Halsey Knapp and Adam Sparks returned to federal court and secured immediate relief for absentee voters seeking to cast a ballot in Georgia’s December 4, 2018 Runoff Election. The intense interest in Georgia’s 2018 General Election led to intense scrutiny of state and county election administration. That scrutiny bled into the mailing of absentee ballots for Georgia’s runoff elections for two statewide positions. The Georgia Secretary of State quickly finalized and provided the final runoff ballot to county elections officials after certifying General Election results. Even so, some counties delayed issuing and mailing absentee ballots to voters who had requested them for a week or more after the ballot was finalized.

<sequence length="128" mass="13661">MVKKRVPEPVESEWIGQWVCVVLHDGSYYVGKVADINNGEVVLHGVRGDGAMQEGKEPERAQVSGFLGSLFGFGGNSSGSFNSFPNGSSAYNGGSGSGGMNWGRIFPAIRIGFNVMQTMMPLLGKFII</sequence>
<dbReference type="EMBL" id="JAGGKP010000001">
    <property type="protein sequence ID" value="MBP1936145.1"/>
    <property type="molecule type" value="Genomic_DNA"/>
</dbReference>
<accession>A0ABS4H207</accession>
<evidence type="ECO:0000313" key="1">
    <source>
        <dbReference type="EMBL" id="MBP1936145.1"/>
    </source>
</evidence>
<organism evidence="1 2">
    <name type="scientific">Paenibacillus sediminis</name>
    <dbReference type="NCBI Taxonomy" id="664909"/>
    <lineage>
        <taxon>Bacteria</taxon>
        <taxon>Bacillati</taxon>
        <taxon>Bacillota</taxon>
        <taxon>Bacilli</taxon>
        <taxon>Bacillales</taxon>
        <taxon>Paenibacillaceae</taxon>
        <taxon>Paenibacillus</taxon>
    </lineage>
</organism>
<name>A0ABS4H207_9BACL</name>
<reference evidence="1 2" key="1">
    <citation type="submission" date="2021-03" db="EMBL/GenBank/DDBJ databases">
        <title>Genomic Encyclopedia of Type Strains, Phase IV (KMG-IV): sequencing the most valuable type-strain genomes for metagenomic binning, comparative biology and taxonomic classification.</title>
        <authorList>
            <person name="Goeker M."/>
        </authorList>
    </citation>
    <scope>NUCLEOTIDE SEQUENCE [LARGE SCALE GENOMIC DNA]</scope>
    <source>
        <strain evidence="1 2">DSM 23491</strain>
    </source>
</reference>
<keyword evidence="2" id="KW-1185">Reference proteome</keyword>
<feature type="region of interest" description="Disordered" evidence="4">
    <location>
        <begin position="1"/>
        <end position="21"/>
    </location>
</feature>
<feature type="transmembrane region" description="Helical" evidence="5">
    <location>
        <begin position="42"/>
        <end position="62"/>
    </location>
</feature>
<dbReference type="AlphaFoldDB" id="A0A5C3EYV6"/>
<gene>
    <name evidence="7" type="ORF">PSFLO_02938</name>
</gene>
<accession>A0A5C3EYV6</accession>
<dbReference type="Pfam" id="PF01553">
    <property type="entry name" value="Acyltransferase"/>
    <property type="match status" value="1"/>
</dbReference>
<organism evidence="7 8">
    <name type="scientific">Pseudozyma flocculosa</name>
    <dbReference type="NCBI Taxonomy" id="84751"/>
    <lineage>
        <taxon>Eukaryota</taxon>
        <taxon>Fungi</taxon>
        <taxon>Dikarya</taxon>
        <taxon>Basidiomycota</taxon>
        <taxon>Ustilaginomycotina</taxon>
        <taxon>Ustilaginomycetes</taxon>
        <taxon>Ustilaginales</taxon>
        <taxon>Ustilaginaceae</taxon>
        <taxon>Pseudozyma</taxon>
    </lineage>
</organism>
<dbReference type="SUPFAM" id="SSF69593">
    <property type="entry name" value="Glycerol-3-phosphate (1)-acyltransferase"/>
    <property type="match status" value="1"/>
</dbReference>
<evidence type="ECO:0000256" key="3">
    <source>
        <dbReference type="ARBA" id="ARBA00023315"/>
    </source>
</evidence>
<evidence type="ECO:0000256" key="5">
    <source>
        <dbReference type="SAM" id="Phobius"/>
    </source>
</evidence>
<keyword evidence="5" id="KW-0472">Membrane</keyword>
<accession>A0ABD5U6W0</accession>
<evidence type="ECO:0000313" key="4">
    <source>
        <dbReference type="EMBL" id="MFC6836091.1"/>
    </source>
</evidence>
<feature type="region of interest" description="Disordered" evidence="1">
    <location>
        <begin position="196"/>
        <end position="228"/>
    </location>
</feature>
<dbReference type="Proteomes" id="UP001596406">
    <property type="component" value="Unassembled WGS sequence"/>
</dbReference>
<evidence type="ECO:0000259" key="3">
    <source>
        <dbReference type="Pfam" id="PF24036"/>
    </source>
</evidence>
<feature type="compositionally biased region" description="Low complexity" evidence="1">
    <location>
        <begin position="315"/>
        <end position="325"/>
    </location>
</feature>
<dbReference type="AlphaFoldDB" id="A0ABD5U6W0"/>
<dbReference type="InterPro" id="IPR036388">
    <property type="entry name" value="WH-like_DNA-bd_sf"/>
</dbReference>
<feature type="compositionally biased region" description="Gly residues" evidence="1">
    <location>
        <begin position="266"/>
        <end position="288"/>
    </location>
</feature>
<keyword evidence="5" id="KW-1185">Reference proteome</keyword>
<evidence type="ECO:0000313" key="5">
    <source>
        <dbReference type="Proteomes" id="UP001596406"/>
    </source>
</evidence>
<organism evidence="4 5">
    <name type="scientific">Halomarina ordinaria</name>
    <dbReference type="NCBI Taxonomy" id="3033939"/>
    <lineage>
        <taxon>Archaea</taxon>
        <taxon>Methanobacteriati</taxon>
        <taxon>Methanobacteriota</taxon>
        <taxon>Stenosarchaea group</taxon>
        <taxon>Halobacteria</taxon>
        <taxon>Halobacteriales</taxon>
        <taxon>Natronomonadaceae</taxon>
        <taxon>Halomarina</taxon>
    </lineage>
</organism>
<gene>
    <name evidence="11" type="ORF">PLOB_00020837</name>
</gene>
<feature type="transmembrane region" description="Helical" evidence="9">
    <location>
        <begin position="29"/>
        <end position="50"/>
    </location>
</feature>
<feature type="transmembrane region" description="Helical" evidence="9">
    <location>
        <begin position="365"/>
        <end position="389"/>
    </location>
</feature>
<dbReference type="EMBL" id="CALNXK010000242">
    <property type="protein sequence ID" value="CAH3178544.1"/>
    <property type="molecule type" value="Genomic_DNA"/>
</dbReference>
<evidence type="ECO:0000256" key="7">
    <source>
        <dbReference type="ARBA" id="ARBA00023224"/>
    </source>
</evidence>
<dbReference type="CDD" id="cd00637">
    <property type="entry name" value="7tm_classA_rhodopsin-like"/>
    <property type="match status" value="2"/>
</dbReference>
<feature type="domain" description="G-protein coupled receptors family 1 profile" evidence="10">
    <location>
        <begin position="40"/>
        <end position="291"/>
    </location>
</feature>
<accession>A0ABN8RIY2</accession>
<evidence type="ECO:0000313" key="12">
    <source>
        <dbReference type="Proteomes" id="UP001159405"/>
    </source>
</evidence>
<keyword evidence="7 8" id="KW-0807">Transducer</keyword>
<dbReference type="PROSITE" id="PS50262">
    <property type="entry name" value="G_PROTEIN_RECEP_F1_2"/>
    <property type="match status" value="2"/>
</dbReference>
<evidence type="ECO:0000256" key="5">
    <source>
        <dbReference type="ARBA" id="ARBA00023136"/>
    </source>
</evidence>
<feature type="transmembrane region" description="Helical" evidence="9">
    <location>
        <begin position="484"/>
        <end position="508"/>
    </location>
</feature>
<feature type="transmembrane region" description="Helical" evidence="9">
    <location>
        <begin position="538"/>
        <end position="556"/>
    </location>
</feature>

Within hours of securing evidence of the extent of this problem Krevolin & Horst filed Democratic Party of Georgia, Inc. v. Crittenden, No. 1:18-cv-5443-AT. The complaint alleged unconstitutional disenfranchisement of absentee voters, while the motion demanded narrow, immediate relief: that absentee voters whose ballots were postmarked by the runoff election day and received by county elections officials within three days thereafter would have their votes counted, just as military and overseas voters do. Within a day of filing suit, Krevolin & Horst and counsel for the Secretary of State filed a consent order approved by the Court (linked below) granting full relief.